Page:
Thu | Dec 9, 2021

Ganja proposals well intended but flawed

Published:Tuesday | June 24, 2014 | 12:00 AM
Lord Anthony Gifford, Guest Columnist

By Lord Anthony Gifford, Guest Columnist

Justice Minister Mark Golding has unveiled a package of proposals for the reform of the ganja laws. Rightly, he described the need for reform as a human rights issue. Our human rights are defined in the Charter of Rights, which is part of the Constitution of Jamaica. In my opinion, the present ganja laws violate many of those rights, and my quotations below are from the charter.

The right to "liberty and security of the person" is violated if persons suffering from epilepsy, glaucoma, multiple sclerosis and other serious diseases are unable to obtain ganja, which is needful for their health without risk of arrest and imprisonment. This was the ruling of the Ontario Court of Appeal in the case of Terrence Parker, who cultivated ganja in order to treat his epilepsy. The decision opened the way to making medical marijuana legal in Canada.

The right to "freedom of religion", which includes the right to "manifest and propagate" one's religion, is denied if Rastafarians are unable to use ganja as their sacrament because of the absolute strictness of the present law.

The right to "respect for, and protection of, private and family life, and privacy of the home", is violated by a law which penalises both the homeowner and the user if ganja is smoked in a private living room or grown in a private yard.

The right to "protection from search of the person and property" is violated every time the police search a house, or a car, or a person's body on suspicion of possessing ganja because although the ganja laws allow such searches, any law which abrogates charter rights must be "demonstrably justified in a free and democratic society". How can it be justifiable to allow a person to carry a bottle of rum or a pack of cigarettes but not a bag of ganja?

Unanswered Questions

The Government has made five proposals. First, possession of two ounces of ganja or less will become a "ticketable infraction", leading to a fine but not arrest or a criminal record. This begs a number of questions. Will the two ounces be seized by the police officer who issues the ticket? What about the person who grew the plants from which the two ounces came? What about the seller who supplied the two ounces? They will continue to be liable to three years' imprisonment.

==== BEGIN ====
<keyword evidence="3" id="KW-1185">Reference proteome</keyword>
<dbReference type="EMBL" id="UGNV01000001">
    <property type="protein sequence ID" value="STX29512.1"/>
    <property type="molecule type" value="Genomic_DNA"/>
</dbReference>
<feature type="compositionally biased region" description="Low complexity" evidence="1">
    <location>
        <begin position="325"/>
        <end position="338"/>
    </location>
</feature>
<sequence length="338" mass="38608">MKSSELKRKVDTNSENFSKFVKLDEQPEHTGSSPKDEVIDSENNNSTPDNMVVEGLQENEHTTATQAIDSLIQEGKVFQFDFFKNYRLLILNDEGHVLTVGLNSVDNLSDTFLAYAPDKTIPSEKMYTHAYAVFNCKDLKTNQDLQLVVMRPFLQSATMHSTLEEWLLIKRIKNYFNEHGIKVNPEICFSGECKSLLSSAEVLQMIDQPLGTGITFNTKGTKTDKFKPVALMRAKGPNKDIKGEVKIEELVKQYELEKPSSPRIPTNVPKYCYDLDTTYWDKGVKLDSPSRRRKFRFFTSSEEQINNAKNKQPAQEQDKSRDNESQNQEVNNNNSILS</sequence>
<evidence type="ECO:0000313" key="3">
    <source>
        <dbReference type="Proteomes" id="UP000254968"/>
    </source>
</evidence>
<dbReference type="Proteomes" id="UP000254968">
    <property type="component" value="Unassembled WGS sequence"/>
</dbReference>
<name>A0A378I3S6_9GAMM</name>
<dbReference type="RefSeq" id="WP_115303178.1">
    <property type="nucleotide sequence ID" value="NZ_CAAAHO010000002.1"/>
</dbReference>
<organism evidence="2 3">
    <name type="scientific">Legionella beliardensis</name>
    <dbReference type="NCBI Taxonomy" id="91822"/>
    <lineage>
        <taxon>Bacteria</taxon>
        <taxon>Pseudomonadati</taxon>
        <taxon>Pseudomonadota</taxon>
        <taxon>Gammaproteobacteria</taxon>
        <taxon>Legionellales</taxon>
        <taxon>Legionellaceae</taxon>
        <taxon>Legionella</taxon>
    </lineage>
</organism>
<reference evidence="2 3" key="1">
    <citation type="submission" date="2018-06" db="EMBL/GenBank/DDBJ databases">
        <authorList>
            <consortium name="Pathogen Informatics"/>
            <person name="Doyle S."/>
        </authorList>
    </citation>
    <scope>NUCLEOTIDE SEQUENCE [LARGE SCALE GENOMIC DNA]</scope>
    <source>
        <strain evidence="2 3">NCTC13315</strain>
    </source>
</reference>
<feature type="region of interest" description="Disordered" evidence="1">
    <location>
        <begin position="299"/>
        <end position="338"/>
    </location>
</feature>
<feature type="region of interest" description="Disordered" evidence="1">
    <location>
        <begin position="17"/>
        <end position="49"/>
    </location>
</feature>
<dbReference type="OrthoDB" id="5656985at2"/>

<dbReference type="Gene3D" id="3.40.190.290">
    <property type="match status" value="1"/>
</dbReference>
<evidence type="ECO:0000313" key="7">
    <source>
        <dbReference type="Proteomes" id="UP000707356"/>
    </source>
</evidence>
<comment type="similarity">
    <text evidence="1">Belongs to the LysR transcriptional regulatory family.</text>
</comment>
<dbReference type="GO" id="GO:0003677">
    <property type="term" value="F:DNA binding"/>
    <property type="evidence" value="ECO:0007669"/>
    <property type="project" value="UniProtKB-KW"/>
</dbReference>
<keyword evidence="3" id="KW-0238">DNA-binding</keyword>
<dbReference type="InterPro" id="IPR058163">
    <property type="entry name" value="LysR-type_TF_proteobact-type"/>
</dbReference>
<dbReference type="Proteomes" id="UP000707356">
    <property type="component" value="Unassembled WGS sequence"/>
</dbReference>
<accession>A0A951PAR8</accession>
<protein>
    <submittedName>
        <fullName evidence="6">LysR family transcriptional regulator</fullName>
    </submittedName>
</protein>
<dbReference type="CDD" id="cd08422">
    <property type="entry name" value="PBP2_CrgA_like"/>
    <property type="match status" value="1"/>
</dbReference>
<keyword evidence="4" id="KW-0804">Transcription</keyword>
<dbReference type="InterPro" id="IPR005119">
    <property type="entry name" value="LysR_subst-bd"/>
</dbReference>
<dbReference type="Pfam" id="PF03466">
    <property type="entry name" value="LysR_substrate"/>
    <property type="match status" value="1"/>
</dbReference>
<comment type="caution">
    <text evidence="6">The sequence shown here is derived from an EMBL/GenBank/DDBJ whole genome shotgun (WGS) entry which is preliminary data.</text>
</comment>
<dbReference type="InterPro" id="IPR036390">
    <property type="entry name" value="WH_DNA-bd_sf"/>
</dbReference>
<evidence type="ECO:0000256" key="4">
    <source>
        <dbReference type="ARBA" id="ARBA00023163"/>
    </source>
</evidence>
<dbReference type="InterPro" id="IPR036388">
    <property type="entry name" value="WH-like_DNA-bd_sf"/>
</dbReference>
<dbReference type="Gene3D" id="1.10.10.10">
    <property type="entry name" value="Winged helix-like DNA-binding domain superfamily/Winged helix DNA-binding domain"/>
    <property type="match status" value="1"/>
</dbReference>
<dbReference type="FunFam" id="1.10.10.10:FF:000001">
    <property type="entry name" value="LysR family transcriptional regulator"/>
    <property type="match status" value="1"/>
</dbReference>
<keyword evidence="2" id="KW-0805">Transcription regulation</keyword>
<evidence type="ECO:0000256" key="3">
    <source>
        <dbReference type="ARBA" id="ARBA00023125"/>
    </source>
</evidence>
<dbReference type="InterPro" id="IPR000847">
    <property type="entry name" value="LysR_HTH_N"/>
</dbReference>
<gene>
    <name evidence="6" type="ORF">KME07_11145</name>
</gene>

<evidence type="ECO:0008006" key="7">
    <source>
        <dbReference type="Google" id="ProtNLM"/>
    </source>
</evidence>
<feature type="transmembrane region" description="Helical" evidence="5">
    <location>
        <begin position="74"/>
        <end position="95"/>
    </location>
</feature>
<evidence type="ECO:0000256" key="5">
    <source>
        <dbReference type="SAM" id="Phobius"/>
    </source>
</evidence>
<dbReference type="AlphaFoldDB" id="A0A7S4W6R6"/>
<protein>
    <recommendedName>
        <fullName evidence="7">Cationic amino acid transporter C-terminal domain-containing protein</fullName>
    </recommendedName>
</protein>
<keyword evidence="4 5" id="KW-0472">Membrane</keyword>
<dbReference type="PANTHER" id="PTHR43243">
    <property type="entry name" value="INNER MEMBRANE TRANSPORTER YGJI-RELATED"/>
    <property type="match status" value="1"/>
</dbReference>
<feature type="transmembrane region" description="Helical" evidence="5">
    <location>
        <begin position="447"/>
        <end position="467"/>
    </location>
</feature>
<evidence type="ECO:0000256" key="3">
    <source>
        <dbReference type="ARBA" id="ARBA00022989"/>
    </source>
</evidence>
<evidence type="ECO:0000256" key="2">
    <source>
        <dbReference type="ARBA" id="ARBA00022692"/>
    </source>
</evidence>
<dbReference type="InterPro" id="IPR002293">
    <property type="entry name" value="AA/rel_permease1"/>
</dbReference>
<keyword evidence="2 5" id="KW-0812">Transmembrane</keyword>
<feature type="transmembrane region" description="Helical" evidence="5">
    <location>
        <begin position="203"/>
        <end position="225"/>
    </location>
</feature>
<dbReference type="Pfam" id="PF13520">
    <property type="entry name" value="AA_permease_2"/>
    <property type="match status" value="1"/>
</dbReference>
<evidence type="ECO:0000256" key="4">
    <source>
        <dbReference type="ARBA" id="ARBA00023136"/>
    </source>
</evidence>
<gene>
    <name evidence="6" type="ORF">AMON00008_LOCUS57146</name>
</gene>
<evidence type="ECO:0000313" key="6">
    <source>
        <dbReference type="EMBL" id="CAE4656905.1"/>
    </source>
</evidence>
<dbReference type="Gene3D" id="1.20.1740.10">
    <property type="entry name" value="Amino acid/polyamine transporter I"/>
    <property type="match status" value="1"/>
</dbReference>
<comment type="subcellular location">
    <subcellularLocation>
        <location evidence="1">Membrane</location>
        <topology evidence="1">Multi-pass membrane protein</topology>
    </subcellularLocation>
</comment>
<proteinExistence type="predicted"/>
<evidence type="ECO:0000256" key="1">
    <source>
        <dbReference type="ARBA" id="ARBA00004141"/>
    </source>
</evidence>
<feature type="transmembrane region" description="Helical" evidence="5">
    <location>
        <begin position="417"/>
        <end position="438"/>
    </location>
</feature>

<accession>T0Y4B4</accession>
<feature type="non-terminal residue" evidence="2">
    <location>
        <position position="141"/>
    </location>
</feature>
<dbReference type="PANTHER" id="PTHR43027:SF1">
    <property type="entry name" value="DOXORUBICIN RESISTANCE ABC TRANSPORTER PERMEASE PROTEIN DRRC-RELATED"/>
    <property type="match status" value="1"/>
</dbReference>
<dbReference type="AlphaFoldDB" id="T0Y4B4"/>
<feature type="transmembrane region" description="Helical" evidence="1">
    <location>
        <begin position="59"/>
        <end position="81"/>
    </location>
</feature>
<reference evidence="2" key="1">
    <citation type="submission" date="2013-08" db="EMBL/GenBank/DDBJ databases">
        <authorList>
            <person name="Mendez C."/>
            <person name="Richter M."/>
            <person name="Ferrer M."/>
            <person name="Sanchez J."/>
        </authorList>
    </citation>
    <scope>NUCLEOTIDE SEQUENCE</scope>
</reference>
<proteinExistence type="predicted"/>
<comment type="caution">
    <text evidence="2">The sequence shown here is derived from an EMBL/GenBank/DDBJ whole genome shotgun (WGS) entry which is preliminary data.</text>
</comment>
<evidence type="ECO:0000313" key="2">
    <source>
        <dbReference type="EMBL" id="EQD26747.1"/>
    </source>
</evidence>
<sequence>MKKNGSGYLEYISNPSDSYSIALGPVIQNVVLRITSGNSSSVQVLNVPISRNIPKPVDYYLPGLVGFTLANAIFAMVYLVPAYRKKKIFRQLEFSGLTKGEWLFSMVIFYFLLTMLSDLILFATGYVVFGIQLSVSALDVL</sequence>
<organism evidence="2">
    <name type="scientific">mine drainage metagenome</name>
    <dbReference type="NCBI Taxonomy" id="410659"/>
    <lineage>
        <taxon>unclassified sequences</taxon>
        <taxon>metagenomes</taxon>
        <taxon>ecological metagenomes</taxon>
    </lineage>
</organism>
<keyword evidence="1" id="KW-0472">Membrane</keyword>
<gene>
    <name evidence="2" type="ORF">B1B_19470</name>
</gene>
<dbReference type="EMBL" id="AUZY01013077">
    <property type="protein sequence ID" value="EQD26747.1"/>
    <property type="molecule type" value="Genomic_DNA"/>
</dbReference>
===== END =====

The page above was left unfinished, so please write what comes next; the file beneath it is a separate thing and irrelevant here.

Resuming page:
Second, possession of ganja for therapeutic purposes as prescribed by a doctor, or for the purposes of scientific research, is to be "decriminalised". This means that you could still be charged with possession but you could raise such a purpose in your defence. The burden of proof will be on you. If you do not have a prescription, but just grow your own herb to make your own medicinal ganja, as Terrence Parker did, you would have no defence.

Third, although the minister's statement recognised that the religious use of ganja "ought not to be criminalised", the remedy proposed is once again to make possession for religious purposes a defence, which a defendant can raise once he or she is charged. And the people who grow the herb that is used in the religious ceremonies will have no protection.

Smoking in private places

Fourth, the smoking of ganja in private places and the possession of pipes and other utensils for smoking will no longer be offences. Although this is good, it gives rise to the anomaly that the grower who cultivates ganja for smoking, and the dealer who provides it, remain criminals and can still be arrested.

Fifth, the existing criminal records of persons convicted of possessing small quantities of ganja or smoking it will be expunged "upon application to the Criminal Records Board". One of my strongest objections to the present law is that it makes criminals out of people who have harmed nobody, blighting their prospects for employment or travel. So I welcome this proposal. But why make it necessary for the convicted person to apply, rather than just wipe out the record?

All in all, these proposals need considerable amendment if they are to meet the goal of upholding human rights. Better still, let us follow Colorado and Uruguay - remove the stigma of criminality from those who grow and use the ganja plant, and legislate for a system of licensed distribution from which our people can truly benefit - medically, spiritually and economically.

Lord Anthony Gifford, QC, is an attorney-at-law and a director of the Ganja Law Reform Coalition. Email feedback to columns@gleanerjm.com and anthony.gifford@btinternet.com.